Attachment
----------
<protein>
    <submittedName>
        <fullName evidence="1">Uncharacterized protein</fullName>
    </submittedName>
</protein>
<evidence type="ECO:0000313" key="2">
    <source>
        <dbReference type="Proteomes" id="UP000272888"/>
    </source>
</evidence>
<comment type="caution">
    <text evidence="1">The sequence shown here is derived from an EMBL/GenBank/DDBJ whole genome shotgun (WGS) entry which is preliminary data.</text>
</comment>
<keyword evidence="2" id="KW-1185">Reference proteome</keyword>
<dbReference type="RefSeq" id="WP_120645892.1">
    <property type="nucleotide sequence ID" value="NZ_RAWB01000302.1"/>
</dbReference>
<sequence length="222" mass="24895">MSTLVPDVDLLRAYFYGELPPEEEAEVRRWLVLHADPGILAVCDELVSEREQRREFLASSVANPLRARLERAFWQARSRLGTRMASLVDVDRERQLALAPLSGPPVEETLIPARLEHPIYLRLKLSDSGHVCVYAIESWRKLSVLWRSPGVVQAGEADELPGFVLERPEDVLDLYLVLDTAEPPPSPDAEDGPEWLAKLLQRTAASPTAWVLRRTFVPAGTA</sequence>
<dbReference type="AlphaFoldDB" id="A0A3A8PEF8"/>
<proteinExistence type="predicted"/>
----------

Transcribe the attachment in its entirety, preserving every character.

<protein>
    <submittedName>
        <fullName evidence="1">Uncharacterized protein</fullName>
    </submittedName>
</protein>
<evidence type="ECO:0000313" key="2">
    <source>
        <dbReference type="Proteomes" id="UP000272888"/>
    </source>
</evidence>
<comment type="caution">
    <text evidence="1">The sequence shown here is derived from an EMBL/GenBank/DDBJ whole genome shotgun (WGS) entry which is preliminary data.</text>
</comment>
<keyword evidence="2" id="KW-1185">Reference proteome</keyword>
<dbReference type="RefSeq" id="WP_120645892.1">
    <property type="nucleotide sequence ID" value="NZ_RAWB01000302.1"/>
</dbReference>
<sequence length="222" mass="24895">MSTLVPDVDLLRAYFYGELPPEEEAEVRRWLVLHADPGILAVCDELVSEREQRREFLASSVANPLRARLERAFWQARSRLGTRMASLVDVDRERQLALAPLSGPPVEETLIPARLEHPIYLRLKLSDSGHVCVYAIESWRKLSVLWRSPGVVQAGEADELPGFVLERPEDVLDLYLVLDTAEPPPSPDAEDGPEWLAKLLQRTAASPTAWVLRRTFVPAGTA</sequence>
<dbReference type="AlphaFoldDB" id="A0A3A8PEF8"/>
<proteinExistence type="predicted"/>